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Article summary:

1. International human rights law supports the repeal or decriminalization of abortion as a human rights imperative to protect the health, equality, and dignity of people.

2. Human rights require access to abortion on grounds of life health, sexual crime, and fetal impairment, as well as timely access to information and review mechanisms for denials.

3. Depenalization or withdrawal of punitive measures on abortion is not enough to protect the health and human rights of people, as criminalization maintains conditions for unsafe practice and limits access to information and services.

Article analysis:

The article "Decriminalization of abortion – A human rights imperative" provides a comprehensive review of the evolving consensus in international human rights law regarding the criminalization of abortion. The article argues that human rights require the withdrawal of punitive abortion measures, access to abortion on specified grounds, timely access to information about pregnancy and grounds for termination, and availability of abortion services to all irrespective of their specific circumstances. The article also explores how high courts in many countries reference these standards to hold governments accountable for reforming and repealing criminal abortion laws.

The article presents a well-researched and well-argued case for decriminalizing abortion as a human rights imperative. It draws on authoritative interpretations of U.N. and regional human rights treaties, individual communications and inquiry reports of treaty monitoring bodies, thematic reports of special rapporteurs and working groups of the U.N. and regional human rights systems, and other relevant sources.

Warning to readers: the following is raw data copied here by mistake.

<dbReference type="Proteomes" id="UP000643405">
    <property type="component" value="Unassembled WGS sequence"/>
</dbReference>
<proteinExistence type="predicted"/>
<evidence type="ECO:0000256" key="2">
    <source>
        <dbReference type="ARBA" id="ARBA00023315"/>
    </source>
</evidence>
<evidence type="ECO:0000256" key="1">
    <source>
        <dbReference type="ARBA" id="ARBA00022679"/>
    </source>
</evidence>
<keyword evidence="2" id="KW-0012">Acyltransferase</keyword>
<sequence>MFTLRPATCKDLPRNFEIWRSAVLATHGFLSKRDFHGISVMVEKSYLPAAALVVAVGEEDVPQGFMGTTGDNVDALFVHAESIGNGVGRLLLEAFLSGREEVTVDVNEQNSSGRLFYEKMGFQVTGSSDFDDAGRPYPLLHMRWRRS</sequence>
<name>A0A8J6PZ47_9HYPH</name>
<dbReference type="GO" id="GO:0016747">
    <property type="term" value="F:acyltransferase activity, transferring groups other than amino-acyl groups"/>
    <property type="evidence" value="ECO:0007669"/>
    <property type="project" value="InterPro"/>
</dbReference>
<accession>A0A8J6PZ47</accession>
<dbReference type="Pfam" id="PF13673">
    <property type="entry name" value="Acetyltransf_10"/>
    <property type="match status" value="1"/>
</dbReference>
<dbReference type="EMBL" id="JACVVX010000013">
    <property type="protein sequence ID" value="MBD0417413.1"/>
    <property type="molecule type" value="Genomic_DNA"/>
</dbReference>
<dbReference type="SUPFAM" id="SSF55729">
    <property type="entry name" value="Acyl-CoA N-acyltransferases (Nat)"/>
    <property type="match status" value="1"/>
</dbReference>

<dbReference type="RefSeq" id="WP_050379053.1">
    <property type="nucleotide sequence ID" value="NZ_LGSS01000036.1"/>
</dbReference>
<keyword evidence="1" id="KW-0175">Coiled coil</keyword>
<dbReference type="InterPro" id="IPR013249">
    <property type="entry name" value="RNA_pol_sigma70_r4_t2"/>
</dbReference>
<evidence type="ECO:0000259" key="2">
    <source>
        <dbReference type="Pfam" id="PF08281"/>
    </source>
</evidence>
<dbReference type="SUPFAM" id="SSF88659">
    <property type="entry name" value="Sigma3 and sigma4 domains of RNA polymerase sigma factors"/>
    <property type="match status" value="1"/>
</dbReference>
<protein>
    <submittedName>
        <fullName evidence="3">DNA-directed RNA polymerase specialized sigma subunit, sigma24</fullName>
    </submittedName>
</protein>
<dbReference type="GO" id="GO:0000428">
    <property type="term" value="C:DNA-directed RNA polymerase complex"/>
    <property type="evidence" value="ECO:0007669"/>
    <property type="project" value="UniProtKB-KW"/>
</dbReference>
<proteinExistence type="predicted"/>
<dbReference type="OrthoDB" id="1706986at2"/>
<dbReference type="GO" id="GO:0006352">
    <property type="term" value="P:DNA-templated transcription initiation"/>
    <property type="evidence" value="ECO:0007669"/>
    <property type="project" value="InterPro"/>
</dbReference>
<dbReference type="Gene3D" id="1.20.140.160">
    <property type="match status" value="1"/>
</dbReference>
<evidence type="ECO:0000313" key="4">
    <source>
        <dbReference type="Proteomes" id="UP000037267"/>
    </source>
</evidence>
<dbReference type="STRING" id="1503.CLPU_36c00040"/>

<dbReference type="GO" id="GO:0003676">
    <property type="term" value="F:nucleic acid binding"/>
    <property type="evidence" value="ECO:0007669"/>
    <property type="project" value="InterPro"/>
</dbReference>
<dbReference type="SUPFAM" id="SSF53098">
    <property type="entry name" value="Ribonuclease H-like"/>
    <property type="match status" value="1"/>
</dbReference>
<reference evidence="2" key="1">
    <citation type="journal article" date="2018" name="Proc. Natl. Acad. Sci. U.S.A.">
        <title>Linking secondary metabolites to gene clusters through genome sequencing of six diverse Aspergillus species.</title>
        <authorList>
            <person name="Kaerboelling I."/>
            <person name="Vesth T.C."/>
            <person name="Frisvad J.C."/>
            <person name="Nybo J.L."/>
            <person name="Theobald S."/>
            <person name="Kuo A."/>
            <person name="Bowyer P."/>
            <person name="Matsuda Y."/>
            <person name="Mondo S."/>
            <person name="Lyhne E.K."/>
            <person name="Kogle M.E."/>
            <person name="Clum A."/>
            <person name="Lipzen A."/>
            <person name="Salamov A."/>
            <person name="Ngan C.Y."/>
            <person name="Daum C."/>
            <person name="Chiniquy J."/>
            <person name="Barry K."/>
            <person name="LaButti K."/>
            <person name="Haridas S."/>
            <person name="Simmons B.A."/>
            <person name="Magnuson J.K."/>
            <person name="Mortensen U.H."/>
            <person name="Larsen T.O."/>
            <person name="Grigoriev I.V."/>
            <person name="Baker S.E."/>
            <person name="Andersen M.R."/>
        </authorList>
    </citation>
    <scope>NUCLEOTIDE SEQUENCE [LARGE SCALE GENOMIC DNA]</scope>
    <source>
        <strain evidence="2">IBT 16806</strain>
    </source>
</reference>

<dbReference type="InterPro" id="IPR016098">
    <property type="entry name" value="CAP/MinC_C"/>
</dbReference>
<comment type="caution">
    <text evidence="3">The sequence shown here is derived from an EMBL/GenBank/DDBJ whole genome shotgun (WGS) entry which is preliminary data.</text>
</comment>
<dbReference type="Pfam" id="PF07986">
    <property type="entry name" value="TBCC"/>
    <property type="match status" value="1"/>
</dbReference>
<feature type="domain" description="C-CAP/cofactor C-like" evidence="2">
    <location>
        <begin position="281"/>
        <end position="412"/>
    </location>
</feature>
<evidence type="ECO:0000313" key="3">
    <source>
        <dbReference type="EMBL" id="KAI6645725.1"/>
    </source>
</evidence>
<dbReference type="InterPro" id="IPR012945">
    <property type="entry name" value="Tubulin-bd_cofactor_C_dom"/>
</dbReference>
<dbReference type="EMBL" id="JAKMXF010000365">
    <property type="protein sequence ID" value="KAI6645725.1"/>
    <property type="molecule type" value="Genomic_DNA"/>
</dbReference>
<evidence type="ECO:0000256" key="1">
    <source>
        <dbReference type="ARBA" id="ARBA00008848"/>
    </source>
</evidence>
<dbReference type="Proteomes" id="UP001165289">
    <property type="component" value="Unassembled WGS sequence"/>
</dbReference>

However, the article may be biased towards a pro-choice perspective as it does not explore counterarguments or present both sides equally. For example, it does not consider arguments against decriminalizing abortion based on religious or moral beliefs or concerns about fetal rights. Additionally, while the article acknowledges that criminal abortion laws can serve legitimate ends such as protecting morals or unborn life as a public interest, it does not provide evidence to support this claim.

Furthermore, the article could benefit from more discussion on potential risks associated with decriminalizing abortion. For instance, it does not address concerns about increased demand for abortions leading to overburdened healthcare systems or potential negative impacts on mental health.

Overall, while the article provides valuable insights into the evolving consensus on decriminalizing abortion as a human rights imperative, readers should be aware of its potential biases towards a pro-choice perspective and its limited exploration of counterarguments and potential risks associated with decriminalization.